Dating back 67 million years, this representative of the group of modern birds has been dubbed the Wonderchicken (which is not an April Fools’ Day joke).
To make it in urban areas, birds tend to be either large-brained and able to produce few offspring or small-brained and extremely fertile. In natural habitats, most birds brains are of average size...
Some citizen science projects can be done during quarantine
The bilateral organism crawled on the seafloor, taking in organic matter at one end and dumping the remains out the other some 555 million years ago.
Is life’s persistence on Earth really the norm?
New research examines how the animals begin close, blood-sharing partnerships
In this 2012 interview, David Quammen talks about his book Spillover: Animal Infections and the Next Human Pandemic, which is highly relevant to the emergence of the coronavirus that has changed our lives...
Archaeologists have dated figurative rock art from Sulawesi to at least 43,900 years ago
A bird skull from Myanmar hints at a lost world of tiny fossils that are waiting to be unearthed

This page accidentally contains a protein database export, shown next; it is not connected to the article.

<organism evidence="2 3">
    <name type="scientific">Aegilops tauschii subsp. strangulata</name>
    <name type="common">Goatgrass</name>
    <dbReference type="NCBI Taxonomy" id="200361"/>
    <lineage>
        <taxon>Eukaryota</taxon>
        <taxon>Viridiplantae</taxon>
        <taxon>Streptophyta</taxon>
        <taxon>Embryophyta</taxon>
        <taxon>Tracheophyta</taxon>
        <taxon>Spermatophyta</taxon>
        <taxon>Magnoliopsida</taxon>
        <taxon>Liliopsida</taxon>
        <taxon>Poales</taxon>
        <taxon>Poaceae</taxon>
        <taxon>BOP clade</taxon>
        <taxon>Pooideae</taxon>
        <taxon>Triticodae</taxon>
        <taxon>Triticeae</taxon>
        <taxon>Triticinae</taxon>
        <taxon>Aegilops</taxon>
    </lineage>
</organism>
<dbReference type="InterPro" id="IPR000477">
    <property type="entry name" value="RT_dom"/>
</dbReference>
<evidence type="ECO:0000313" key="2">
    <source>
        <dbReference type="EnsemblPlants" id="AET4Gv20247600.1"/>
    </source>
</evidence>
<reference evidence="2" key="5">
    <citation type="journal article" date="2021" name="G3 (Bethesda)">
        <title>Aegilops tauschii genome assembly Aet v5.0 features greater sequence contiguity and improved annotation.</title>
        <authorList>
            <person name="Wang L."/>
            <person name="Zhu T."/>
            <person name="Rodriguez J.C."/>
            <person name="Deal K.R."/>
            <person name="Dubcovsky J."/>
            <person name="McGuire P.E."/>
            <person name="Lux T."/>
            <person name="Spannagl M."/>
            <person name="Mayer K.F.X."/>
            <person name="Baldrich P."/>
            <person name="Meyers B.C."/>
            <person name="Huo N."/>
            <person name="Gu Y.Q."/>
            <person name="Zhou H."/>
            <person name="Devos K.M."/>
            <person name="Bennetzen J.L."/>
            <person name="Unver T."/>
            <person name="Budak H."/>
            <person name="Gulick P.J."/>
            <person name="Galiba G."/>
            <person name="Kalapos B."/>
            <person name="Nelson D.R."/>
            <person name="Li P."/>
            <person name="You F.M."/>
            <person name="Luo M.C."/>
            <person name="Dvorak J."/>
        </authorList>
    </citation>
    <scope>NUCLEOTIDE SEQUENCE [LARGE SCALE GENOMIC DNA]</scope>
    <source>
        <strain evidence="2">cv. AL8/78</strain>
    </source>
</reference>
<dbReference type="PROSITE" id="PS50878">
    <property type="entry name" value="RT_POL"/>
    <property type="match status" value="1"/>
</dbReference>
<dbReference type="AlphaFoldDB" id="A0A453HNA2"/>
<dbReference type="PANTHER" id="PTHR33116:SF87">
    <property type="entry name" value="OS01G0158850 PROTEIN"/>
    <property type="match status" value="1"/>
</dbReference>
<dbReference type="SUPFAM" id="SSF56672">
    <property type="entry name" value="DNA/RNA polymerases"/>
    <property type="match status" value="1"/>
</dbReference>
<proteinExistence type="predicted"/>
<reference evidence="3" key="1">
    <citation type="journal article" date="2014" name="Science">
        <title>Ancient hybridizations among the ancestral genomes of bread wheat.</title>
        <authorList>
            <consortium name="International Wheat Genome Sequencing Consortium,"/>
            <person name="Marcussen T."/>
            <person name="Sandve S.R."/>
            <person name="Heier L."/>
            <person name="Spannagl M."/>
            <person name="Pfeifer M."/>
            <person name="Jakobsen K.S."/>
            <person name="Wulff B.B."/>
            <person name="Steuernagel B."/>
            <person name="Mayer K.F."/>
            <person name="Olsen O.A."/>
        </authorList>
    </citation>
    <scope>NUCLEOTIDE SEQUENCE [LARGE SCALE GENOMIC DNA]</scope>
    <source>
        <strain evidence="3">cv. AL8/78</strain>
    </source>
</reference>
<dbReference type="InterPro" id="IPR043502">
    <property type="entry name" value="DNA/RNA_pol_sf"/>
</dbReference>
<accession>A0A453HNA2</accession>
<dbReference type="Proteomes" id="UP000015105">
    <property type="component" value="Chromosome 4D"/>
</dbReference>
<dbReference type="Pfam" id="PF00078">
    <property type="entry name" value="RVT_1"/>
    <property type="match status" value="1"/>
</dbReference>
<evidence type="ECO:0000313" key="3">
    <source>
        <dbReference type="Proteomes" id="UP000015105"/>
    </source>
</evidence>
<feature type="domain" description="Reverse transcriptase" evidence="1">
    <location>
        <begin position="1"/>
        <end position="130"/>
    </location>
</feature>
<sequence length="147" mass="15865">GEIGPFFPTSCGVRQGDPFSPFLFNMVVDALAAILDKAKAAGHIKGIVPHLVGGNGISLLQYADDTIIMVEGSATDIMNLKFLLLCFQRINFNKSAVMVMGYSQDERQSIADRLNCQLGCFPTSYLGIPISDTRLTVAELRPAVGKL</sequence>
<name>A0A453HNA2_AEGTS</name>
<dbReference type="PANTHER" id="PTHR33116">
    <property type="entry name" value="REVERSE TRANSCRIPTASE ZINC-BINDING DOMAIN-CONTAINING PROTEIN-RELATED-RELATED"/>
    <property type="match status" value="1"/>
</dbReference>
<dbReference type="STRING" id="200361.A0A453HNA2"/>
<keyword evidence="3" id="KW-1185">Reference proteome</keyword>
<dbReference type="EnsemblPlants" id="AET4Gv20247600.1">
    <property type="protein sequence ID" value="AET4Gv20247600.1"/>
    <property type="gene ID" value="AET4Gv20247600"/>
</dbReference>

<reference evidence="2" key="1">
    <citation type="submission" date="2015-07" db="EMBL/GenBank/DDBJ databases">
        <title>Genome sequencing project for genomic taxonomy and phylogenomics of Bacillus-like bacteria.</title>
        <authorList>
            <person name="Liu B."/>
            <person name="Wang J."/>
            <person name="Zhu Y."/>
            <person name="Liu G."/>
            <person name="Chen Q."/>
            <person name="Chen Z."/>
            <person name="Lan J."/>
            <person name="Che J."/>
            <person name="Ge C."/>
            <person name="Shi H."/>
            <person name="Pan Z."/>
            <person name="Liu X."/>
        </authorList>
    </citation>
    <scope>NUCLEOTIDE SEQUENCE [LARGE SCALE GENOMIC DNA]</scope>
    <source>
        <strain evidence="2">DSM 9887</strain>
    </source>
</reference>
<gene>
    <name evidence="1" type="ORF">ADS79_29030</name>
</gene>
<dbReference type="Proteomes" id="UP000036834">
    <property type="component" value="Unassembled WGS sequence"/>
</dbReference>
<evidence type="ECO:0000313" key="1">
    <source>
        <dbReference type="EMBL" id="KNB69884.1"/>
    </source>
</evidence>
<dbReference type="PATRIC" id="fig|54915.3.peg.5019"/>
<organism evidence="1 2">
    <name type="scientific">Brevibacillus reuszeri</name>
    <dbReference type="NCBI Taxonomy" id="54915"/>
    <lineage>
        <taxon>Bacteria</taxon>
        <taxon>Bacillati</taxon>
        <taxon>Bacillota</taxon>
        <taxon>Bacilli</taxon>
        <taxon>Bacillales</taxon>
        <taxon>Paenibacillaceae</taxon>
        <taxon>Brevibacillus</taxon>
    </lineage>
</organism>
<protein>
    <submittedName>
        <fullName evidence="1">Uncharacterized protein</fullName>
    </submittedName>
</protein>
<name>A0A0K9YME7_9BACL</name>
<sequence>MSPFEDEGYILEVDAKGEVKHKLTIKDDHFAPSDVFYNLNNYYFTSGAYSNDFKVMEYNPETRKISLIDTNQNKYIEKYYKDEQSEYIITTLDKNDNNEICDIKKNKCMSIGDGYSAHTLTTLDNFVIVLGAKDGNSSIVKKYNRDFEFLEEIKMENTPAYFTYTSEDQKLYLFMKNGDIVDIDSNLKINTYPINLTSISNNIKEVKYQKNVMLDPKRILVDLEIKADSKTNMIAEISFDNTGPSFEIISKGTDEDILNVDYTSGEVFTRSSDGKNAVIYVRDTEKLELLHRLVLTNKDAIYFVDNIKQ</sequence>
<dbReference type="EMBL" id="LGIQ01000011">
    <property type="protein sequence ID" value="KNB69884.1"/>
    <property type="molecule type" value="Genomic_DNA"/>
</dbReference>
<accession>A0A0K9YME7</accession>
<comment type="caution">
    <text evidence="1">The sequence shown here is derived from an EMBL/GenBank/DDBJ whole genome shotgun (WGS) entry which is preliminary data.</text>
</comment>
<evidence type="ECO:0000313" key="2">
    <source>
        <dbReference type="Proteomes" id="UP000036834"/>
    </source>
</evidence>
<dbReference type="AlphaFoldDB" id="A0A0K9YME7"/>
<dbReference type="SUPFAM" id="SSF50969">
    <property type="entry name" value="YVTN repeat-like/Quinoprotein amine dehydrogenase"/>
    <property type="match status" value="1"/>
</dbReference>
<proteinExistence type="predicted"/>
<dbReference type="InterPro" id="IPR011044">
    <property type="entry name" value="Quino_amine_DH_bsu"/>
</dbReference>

Overly cautious humans and genetics may contribute to behavior problems in a survey of 13,700 Finnish animals
In a vast game of chance and competition, things can get ugly
Small, feathery dinosaurs jettisoned indigestible food just like some modern birds do
At the end of her time at Scientific American, Riley Black reflects on the history of Laelaps
An injury on an ancient bone hints that a saber-toothed carnivore healed fast for its time
An analysis spanning geologic history found that species able to occupy different ecological niches have a survival edge
New work shows how jackdaw flocks (sometimes) transition from chaos to order
Originally published in September 1899
Duke University evolutionary biologist Mohamed A. F. Noor talks about his book Live Long and Evolve: What Star Trek Can Teach Us about Evolution, Genetics, and Life on Other Worlds ...
Most feral dogs that did not run away from humans were able to respond to hand cues about the location of food—even without training.
How early pterosaurs walked on the ground has been a complete mystery. Now the first known trackways of their footprints offer answers